I have never been an expert at anything, apart from eating and sleeping. But, since I became active in the pro-life movement some years ago, I have taken a special interest in the question of world population. The obvious reason for this is the effect which abortion and contraception must have on the number of new human beings.

Having read the 19th-century predictions of Thomas Malthus, that the population growth would outrun the food growth and the world would die of hunger, and the theory of Harvard scholar, Paul Ehrlich, who in his 1968 book The Population Bomb forecast that “the world would breed itself into oblivion,” I decided to do some research every now and then on how the world is faring.

In 1997 an article appeared in the New York Times Magazine under the title, “Birth Dearth” and written by a Mr. Ben Wattenburg. Mr. Wattenburg is a senior fellow at the American Enterprise Institute. The article is frightening, not because of population “explosion,” but because of population “implosion.” Having referred to Mr. Ehrlich’s book and the statement by the Club of Rome – later retracted, that we would soon run out of resources – Mr. Wattenburg proceeds to give the truth about the present population of the world. I shall give only the more salient facts.

In 1950, the global fertility rate was five children per woman. This was well above the 2.1 children per woman necessary to replace the population of a country. By 1980 fertility had fallen to four children per woman. Fifteen years later it had fallen to three and in 1997 it was 2.8 children per woman and continuing to sink. But, one might ask, what about the population birth rate in the less developed countries? Is it not teeming? Even there, according to the article, “the fuse is sputtering.” By 1979 it was reduced to three and falling more rapidly than ever before.

According to Mr. Wattenberg’s research, European countries, already at a record low, fell by 20 per cent since 1980, to 1.4 children per woman. Italy, a Catholic country, has a fertility rate of 1.2 children, the lowest in the world and the lowest national rate ever recorded. A few years ago it was reported that, for the first time in history, Italy had more coffins than cradles in the previous year. Japanese and Russian birth rates are 1.4 and, surprisingly, over three decades Muslim Tunisia has fallen from 7.2 to 2.9. Fertility rates are falling in many, though not all of the sub-Saharan African nations, including Kenya, which was once regarded as the premier democratic show country.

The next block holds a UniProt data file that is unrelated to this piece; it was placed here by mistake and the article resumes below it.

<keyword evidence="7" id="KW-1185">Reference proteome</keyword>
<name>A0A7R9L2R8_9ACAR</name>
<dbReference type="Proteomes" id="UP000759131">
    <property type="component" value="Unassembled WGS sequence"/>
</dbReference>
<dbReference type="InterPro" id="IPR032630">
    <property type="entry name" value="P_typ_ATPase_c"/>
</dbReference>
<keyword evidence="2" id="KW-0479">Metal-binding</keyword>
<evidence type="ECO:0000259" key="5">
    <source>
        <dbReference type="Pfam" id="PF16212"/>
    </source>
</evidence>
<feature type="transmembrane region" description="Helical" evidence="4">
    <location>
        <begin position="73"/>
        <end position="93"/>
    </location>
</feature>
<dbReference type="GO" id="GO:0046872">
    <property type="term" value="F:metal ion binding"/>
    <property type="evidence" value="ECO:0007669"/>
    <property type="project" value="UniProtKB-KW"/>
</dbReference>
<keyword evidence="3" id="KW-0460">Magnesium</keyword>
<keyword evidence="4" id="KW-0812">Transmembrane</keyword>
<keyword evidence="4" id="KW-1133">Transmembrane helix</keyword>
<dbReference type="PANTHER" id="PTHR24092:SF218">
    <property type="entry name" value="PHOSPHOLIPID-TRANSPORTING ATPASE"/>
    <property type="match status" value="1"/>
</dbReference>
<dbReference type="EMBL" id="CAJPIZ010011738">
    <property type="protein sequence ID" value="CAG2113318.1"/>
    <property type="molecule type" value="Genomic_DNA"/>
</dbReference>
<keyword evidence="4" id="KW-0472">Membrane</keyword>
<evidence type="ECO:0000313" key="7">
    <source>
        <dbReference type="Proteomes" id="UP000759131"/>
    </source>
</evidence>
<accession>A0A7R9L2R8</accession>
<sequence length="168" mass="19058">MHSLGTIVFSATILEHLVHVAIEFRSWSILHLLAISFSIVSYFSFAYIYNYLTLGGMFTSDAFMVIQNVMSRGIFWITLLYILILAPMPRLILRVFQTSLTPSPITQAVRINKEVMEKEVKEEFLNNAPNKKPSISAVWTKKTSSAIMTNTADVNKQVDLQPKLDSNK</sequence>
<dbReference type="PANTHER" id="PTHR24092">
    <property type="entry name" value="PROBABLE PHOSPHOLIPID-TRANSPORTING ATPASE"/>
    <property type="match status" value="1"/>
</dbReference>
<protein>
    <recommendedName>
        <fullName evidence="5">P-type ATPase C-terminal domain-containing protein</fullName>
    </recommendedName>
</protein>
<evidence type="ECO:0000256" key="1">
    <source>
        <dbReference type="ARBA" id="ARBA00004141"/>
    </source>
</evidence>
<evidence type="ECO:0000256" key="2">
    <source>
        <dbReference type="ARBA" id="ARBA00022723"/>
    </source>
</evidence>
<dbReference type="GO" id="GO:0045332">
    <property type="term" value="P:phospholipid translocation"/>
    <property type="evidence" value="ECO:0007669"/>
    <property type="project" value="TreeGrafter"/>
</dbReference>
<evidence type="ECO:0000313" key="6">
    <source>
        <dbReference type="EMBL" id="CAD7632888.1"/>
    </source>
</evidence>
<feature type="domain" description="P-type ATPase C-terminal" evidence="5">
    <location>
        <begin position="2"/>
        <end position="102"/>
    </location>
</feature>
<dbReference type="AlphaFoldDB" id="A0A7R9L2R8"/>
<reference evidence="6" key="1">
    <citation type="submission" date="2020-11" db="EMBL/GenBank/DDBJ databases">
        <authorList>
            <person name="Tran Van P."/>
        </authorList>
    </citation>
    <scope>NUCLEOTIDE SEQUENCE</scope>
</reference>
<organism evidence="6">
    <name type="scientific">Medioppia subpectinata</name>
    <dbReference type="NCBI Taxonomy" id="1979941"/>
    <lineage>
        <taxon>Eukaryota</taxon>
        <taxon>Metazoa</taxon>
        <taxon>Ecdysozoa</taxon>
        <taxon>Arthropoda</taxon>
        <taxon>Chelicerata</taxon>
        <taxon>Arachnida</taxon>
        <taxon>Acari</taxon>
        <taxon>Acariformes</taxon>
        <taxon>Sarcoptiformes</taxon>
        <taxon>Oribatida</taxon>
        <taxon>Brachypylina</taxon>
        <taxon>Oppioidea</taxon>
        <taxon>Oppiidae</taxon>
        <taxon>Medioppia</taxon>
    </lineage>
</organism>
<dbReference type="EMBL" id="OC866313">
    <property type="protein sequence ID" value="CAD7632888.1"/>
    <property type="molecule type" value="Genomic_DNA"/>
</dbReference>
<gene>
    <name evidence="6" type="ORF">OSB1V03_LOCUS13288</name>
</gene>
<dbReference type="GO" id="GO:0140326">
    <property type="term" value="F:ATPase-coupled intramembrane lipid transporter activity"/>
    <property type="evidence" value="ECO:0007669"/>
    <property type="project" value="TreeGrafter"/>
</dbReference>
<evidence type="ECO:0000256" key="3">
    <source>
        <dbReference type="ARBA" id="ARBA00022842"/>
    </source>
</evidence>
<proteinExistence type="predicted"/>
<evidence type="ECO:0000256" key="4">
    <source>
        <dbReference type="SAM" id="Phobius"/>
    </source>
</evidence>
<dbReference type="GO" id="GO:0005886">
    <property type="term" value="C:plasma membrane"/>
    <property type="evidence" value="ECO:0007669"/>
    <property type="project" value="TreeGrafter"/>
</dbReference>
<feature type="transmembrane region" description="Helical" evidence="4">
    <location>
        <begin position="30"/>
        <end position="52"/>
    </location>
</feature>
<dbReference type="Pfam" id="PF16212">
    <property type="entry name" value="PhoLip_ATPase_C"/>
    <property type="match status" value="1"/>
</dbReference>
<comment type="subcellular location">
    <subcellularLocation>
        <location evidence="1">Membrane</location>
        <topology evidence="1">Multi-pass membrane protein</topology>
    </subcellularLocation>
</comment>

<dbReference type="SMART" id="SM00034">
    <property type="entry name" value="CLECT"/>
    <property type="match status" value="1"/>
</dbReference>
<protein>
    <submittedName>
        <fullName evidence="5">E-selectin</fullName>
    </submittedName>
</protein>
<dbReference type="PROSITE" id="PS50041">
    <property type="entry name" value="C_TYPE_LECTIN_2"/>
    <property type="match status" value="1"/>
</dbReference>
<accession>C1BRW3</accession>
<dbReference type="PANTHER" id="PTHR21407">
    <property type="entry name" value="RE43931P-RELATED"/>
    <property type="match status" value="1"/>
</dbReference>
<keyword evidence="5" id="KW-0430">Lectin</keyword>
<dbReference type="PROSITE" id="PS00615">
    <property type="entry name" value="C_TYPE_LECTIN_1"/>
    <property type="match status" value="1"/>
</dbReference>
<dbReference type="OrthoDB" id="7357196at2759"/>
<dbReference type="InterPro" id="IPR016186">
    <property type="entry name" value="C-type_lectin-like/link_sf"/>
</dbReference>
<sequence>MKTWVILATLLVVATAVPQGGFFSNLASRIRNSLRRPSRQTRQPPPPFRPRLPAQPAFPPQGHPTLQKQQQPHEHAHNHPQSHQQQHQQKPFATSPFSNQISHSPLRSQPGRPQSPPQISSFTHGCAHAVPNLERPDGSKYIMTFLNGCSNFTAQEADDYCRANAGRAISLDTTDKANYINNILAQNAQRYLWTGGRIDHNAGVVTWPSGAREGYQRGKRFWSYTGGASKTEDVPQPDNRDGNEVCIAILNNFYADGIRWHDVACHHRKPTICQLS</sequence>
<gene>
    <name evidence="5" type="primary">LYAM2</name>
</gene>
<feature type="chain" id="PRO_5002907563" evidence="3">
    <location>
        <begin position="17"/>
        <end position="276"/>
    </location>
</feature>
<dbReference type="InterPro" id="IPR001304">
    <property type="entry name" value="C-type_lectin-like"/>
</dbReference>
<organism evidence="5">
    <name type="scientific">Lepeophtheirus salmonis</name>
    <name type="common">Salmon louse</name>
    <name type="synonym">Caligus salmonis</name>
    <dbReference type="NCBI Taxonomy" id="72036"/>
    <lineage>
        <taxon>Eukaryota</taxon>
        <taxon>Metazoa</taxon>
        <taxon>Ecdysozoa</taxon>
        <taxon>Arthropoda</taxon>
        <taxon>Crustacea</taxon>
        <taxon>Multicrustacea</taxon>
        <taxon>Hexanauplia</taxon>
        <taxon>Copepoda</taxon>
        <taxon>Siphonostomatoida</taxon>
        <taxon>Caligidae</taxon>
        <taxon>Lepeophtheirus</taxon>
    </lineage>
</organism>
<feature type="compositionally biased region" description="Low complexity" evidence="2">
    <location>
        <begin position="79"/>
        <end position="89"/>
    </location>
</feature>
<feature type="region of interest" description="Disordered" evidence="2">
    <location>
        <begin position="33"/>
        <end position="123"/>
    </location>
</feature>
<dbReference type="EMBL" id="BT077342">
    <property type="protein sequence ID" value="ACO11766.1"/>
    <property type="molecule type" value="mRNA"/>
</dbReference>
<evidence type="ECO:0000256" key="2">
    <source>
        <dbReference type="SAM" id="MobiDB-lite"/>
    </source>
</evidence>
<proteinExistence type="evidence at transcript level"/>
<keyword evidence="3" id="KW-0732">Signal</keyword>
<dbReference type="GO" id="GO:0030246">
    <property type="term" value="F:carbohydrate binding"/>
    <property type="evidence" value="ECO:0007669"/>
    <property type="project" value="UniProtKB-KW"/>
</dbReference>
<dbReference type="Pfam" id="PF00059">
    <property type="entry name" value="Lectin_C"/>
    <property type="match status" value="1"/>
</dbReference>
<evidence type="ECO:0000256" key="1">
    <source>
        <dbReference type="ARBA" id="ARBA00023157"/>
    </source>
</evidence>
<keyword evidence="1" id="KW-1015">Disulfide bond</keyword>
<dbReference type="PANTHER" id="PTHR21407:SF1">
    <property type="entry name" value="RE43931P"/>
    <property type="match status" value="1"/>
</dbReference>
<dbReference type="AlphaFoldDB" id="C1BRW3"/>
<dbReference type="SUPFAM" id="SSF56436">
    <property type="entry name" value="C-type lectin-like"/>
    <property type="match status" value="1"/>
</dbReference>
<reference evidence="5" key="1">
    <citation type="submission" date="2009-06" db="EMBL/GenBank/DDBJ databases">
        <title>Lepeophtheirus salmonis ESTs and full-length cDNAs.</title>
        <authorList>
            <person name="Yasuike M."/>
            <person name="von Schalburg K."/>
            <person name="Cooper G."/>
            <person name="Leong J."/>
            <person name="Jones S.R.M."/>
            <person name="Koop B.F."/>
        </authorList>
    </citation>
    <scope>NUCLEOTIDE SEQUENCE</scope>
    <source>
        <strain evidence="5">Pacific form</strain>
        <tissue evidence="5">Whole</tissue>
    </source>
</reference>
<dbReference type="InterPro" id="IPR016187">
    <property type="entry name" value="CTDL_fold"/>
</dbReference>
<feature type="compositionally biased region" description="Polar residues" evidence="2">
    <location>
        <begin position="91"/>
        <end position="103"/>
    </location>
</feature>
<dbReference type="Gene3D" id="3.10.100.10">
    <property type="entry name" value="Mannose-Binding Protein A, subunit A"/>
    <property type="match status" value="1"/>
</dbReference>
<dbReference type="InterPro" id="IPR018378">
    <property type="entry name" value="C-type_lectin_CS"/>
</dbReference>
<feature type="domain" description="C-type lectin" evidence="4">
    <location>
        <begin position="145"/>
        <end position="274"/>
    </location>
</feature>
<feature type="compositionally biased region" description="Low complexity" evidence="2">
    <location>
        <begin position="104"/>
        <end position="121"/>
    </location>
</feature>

In the United States, the birth rates have been below replacement level for 25 years. There was a slight increase in the 1980s, but rates have fallen since then. In the U.S. in 1790 women were bearing an average of 7.7 children. Since 1972 the average has been 1.9.

I thought I had read all the recent information regarding the “birth dearth,” but only two days ago I came across a very significant quote from the January 16 issue of Britain’s prestigious London Times: “The White European is a vanishing species and 150 million immigrants will be needed in the next 25 years in order to support Europe’s aging population. Last year, Europe needed to import nearly 800,000 workers – 43 per cent from Asia, 23 per cent from Africa, and 10 per cent from Eastern Europe – to fill jobs.”

As one of the main factors causing smaller families, “urbanization” is often mentioned, reflecting the shift from wanting more children to help on the farm to wanting fewer mouths to feed in the city. Other factors are: more married people not wanting the trouble of raising more than two children; abortion; more “effective” contraception, especially the “morning-after pill”; later marriage; and more divorce. It has even been suggested – but I hope it is not true – that when parents realize that their children will survive because there is a much lower infant mortality rate, fertility rates plummet.

Here is a very significant quote from a secular newspaper a few years ago on the subject of falling population: “Eventually demography blends into psychology. There is likely to be a lot more personal sadness ahead. There will be missing children and missing grandchildren. Lots of people without brothers or sisters, uncles or aunts, children or grandchildren – lonelier people. During the most affluent moment in history many young people say they can’t afford to raise more than two children. People well into their sixties look vainly for grandchildren. Clergymen say the saddest funerals are those in which the deceased have no offspring.”

To answer the question I shall have to quote from an article which I wrote for The Interimmore than 10 years ago, under the title, “Population is not the problem.” Quote: “Has the Creator given us natural resources to feed this vast population or has He not?” The best place to find the answer to that question is from the reports from the various departments of the United Nations. Having read a number of these reports, one concludes that population increase is not the problem. The problem lies in the areas of production and distribution.

An article entitled, “Inside Oxfam” says, “It is a deception to make people believe that it is possible to solve problems of underdevelopment through birth control systems. The source of underdevelopment must be located in a world system which operates for the loss of the many and the profit of the few.” The fact of the matter is that only the poor starve. Poverty, not lack of food, is the root of the problem. Both actually and potentially there is plenty of food to supply the present population and any foreseen increase. The population of the world is divided into two kinds – The “haves” and the “have-nots.”

Is there any solution? Yes, but, like the food in the ground, we have to dig for it. Take your copy of the Gospel and consult St. Matthew, 25: 31- 46. The solution is 2000 years old and needs some dusting off.